We were forced to excavate our phone box! Villagers give overgrown ivy a severe haircut after they couldn't open the doorTelephone box covered in ivy and has been used three times in the last yearMore than 46million people in the UK (92 per cent) now have a mobile phone

Sarah Johnson


21:16 GMT, 3 December 2012



07:38 GMT, 4 December 2012

It is almost completely hidden from sight and looks like it hasn't been used in years.

But this overgrown telephone box is still fully functional.

The only red BT phone box in the village of Exning, near Newmarket in Suffolk has been almost completely covered by ivy for six months.

Hidden: Just three phone calls have been made in this telephone box in the last year

Hidden: Just three phone calls have been made in this telephone box in the last year

Just three calls have been made in the phone box in the last year with the last one made in June.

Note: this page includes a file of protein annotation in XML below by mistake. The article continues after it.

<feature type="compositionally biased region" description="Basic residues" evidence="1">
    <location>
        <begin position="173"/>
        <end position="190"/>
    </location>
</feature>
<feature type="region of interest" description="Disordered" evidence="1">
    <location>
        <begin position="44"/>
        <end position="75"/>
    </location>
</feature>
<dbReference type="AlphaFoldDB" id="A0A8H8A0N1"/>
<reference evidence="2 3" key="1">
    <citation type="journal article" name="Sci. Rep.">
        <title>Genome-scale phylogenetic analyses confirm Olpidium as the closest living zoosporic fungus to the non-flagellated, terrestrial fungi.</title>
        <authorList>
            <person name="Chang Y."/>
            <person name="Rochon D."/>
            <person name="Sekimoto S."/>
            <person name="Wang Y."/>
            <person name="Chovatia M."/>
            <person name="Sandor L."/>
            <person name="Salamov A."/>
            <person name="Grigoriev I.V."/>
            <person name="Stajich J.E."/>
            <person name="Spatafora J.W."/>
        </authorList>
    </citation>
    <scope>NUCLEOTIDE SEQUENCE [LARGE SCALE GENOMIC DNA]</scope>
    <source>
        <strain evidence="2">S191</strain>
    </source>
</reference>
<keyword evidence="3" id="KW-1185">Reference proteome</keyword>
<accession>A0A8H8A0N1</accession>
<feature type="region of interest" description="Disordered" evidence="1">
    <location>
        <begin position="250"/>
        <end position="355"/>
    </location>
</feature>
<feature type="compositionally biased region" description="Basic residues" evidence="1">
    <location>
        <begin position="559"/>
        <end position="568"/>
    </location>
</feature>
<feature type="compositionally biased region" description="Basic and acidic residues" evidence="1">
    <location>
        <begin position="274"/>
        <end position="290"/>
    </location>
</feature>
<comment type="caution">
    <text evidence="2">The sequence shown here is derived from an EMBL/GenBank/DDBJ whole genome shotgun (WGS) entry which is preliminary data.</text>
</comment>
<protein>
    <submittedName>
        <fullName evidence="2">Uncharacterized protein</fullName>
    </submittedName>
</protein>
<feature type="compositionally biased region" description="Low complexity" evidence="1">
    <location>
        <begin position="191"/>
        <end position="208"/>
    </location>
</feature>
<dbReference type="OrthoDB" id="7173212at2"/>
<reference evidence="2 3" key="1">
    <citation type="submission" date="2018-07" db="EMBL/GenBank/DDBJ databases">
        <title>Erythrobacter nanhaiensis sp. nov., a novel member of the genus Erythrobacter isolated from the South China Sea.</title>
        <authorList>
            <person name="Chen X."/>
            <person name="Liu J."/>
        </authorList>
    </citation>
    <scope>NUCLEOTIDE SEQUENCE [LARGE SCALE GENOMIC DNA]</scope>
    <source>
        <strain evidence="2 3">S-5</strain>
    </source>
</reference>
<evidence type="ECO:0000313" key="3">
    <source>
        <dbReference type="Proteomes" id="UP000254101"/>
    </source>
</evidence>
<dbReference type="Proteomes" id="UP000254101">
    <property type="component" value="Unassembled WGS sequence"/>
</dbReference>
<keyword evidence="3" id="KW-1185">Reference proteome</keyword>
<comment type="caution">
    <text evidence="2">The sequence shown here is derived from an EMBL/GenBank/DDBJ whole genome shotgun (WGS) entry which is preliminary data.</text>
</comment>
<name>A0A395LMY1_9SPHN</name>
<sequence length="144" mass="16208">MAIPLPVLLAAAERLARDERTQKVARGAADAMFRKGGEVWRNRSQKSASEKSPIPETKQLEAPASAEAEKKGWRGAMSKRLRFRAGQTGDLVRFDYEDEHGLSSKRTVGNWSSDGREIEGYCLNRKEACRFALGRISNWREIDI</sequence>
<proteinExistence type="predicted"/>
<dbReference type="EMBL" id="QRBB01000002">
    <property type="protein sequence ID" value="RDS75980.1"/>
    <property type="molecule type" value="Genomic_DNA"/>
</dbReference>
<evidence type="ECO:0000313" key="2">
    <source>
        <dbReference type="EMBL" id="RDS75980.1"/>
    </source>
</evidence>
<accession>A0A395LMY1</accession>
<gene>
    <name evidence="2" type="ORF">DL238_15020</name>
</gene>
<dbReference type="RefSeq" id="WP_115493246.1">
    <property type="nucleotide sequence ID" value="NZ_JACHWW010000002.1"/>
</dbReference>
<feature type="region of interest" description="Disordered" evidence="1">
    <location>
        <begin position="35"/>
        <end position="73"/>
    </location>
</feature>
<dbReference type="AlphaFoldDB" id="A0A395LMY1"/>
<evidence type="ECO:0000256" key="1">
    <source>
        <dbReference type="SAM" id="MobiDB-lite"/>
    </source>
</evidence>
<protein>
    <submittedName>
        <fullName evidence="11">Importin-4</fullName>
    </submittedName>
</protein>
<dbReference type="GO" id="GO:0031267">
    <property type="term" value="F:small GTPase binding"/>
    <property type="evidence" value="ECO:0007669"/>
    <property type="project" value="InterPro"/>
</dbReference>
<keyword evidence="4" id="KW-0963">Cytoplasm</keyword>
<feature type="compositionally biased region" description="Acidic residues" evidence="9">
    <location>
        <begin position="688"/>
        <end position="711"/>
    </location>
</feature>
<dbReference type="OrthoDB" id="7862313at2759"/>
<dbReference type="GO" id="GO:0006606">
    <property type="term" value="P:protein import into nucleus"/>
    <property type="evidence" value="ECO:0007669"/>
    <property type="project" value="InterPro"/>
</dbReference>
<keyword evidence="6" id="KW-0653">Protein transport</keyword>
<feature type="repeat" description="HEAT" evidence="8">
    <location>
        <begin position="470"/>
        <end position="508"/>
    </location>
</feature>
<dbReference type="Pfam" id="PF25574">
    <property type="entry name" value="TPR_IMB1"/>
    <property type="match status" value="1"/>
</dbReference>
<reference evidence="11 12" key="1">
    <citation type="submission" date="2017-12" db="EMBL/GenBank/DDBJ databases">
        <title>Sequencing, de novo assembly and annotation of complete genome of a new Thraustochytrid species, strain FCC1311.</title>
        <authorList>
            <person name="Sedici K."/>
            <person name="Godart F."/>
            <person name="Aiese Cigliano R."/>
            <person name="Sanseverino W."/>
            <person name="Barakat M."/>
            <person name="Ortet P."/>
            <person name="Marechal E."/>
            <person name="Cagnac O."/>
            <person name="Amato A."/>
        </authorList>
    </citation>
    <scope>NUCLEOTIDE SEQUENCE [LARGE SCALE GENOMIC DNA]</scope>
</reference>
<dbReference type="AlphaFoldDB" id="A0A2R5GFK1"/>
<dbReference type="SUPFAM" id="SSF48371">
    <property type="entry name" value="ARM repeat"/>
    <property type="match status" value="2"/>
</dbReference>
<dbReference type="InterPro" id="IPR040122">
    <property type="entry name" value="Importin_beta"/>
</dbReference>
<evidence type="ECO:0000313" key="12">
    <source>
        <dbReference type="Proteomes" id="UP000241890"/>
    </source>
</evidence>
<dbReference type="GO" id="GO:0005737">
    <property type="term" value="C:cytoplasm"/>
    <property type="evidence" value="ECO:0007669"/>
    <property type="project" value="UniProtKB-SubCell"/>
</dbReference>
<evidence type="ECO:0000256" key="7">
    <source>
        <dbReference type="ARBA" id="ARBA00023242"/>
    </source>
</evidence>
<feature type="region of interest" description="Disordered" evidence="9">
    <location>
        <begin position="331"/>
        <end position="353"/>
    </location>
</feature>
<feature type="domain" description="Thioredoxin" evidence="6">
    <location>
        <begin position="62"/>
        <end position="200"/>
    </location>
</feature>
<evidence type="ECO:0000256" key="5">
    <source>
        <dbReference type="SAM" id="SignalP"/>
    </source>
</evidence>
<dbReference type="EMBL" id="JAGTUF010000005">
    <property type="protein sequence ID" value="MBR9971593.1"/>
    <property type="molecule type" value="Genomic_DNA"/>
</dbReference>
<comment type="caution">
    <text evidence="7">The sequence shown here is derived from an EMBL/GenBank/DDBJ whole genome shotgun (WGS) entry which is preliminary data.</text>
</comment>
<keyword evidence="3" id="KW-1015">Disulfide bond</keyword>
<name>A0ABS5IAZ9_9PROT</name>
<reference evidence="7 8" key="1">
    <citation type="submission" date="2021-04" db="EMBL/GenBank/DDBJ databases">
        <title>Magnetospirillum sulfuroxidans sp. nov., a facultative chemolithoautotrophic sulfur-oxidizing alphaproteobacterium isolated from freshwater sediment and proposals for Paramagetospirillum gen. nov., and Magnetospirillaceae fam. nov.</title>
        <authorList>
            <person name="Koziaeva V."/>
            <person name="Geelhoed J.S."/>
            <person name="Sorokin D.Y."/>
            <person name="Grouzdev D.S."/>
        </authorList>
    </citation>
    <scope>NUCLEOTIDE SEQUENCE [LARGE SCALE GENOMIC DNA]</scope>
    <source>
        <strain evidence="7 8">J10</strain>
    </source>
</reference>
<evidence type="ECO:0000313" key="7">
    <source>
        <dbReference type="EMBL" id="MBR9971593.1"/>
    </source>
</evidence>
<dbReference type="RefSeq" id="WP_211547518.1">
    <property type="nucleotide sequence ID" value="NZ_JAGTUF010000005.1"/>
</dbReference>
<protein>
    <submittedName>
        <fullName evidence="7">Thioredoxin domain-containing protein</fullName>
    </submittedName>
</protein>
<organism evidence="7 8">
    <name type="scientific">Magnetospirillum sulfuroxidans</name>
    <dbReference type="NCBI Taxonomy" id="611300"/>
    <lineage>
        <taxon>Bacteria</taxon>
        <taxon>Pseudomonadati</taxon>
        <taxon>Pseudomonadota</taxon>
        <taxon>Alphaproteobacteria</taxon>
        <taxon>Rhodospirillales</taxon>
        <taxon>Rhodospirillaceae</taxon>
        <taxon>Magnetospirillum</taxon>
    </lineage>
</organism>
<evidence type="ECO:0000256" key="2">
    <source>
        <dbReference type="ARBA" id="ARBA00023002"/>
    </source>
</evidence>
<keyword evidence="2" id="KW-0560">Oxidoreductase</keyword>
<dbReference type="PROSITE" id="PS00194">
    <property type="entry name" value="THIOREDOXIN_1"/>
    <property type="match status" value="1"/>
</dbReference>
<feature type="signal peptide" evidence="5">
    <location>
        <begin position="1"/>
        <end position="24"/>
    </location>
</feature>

A spokesman for BT said: ‘It is a box
that is still in use and three calls were made from it in the last year,
with the last one in June.

‘We haven’t had any complaints about the box from members of the public but we have seen a picture of the foliage and we will be sending an engineer to check the kiosk.

‘Foliage seems to have crept over from the neighbouring garden.’

When disgruntled residents found
they couldn't even open the door, they decided to take matters into
their own hands and cut back the ivy.

The unkempt phone box is perhaps a sign of the times when more people are using mobile phones than ever before.

Facelift: The ivy was finally cleared after residents couldn't even open the door

The last call from the telephone box was made in June

Facelift: Disgruntled residents cut back the ivy after they couldn't even open the door

By March this year, Ofcom said 92 per cent of the UK’s adult population had a mobile phone – more than 46million people.

The iconic telephone boxes were once a familiar sight on the streets of the United Kingdom, painted red to make them easily identifiable to the public.

Despite a reduction in their numbers in recent years, red boxes can still be seen in many places and in current or former British colonies around the world.

Some kiosks have been adopted by villages and used as mini libraries, information centres, art galleries and even a one-night only pub.